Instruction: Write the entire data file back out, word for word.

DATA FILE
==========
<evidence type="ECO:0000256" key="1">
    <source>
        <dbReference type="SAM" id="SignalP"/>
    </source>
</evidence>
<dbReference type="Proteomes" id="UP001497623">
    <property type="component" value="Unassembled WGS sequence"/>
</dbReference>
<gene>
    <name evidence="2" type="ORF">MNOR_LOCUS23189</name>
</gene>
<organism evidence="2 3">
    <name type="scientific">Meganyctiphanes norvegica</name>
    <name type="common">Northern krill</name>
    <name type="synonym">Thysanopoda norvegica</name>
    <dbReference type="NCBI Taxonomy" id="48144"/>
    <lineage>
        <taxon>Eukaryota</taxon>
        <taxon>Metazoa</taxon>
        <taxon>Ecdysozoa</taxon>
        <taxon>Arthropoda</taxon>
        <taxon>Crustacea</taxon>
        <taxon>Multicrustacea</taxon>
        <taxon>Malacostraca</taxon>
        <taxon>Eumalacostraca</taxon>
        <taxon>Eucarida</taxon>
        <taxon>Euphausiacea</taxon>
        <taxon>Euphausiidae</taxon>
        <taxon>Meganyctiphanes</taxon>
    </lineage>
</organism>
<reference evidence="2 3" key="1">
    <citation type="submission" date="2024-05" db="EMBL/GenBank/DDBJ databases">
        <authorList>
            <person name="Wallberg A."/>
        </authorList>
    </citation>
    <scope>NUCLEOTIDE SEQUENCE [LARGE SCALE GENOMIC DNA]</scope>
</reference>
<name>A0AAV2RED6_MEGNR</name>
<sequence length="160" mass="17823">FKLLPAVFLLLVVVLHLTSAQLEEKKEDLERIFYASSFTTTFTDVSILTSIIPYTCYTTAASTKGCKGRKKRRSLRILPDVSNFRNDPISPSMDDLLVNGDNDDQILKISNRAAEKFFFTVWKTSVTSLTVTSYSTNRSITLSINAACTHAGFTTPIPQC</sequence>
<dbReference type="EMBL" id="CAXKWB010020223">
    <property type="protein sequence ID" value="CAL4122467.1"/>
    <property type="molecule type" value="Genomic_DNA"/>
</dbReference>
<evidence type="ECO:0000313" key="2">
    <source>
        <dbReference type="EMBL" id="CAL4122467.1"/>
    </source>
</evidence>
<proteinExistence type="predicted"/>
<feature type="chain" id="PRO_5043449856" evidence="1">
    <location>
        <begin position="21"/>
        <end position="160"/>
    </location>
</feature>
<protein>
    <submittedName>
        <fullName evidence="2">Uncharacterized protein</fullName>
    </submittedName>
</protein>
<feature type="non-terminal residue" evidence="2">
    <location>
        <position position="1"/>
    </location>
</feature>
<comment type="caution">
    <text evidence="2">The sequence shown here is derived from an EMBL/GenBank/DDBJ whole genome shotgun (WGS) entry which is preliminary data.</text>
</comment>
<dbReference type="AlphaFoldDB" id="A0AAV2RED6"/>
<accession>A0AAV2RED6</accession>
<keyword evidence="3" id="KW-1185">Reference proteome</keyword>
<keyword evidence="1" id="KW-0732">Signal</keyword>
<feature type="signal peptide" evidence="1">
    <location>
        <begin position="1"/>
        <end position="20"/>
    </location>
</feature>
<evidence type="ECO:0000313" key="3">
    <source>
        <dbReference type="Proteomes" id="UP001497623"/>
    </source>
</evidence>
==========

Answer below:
<evidence type="ECO:0000256" key="1">
    <source>
        <dbReference type="SAM" id="SignalP"/>
    </source>
</evidence>
<dbReference type="Proteomes" id="UP001497623">
    <property type="component" value="Unassembled WGS sequence"/>
</dbReference>
<gene>
    <name evidence="2" type="ORF">MNOR_LOCUS23189</name>
</gene>
<organism evidence="2 3">
    <name type="scientific">Meganyctiphanes norvegica</name>
    <name type="common">Northern krill</name>
    <name type="synonym">Thysanopoda norvegica</name>
    <dbReference type="NCBI Taxonomy" id="48144"/>
    <lineage>
        <taxon>Eukaryota</taxon>
        <taxon>Metazoa</taxon>
        <taxon>Ecdysozoa</taxon>
        <taxon>Arthropoda</taxon>
        <taxon>Crustacea</taxon>
        <taxon>Multicrustacea</taxon>
        <taxon>Malacostraca</taxon>
        <taxon>Eumalacostraca</taxon>
        <taxon>Eucarida</taxon>
        <taxon>Euphausiacea</taxon>
        <taxon>Euphausiidae</taxon>
        <taxon>Meganyctiphanes</taxon>
    </lineage>
</organism>
<reference evidence="2 3" key="1">
    <citation type="submission" date="2024-05" db="EMBL/GenBank/DDBJ databases">
        <authorList>
            <person name="Wallberg A."/>
        </authorList>
    </citation>
    <scope>NUCLEOTIDE SEQUENCE [LARGE SCALE GENOMIC DNA]</scope>
</reference>
<name>A0AAV2RED6_MEGNR</name>
<sequence length="160" mass="17823">FKLLPAVFLLLVVVLHLTSAQLEEKKEDLERIFYASSFTTTFTDVSILTSIIPYTCYTTAASTKGCKGRKKRRSLRILPDVSNFRNDPISPSMDDLLVNGDNDDQILKISNRAAEKFFFTVWKTSVTSLTVTSYSTNRSITLSINAACTHAGFTTPIPQC</sequence>
<dbReference type="EMBL" id="CAXKWB010020223">
    <property type="protein sequence ID" value="CAL4122467.1"/>
    <property type="molecule type" value="Genomic_DNA"/>
</dbReference>
<evidence type="ECO:0000313" key="2">
    <source>
        <dbReference type="EMBL" id="CAL4122467.1"/>
    </source>
</evidence>
<proteinExistence type="predicted"/>
<feature type="chain" id="PRO_5043449856" evidence="1">
    <location>
        <begin position="21"/>
        <end position="160"/>
    </location>
</feature>
<protein>
    <submittedName>
        <fullName evidence="2">Uncharacterized protein</fullName>
    </submittedName>
</protein>
<feature type="non-terminal residue" evidence="2">
    <location>
        <position position="1"/>
    </location>
</feature>
<comment type="caution">
    <text evidence="2">The sequence shown here is derived from an EMBL/GenBank/DDBJ whole genome shotgun (WGS) entry which is preliminary data.</text>
</comment>
<dbReference type="AlphaFoldDB" id="A0AAV2RED6"/>
<accession>A0AAV2RED6</accession>
<keyword evidence="3" id="KW-1185">Reference proteome</keyword>
<keyword evidence="1" id="KW-0732">Signal</keyword>
<feature type="signal peptide" evidence="1">
    <location>
        <begin position="1"/>
        <end position="20"/>
    </location>
</feature>
<evidence type="ECO:0000313" key="3">
    <source>
        <dbReference type="Proteomes" id="UP001497623"/>
    </source>
</evidence>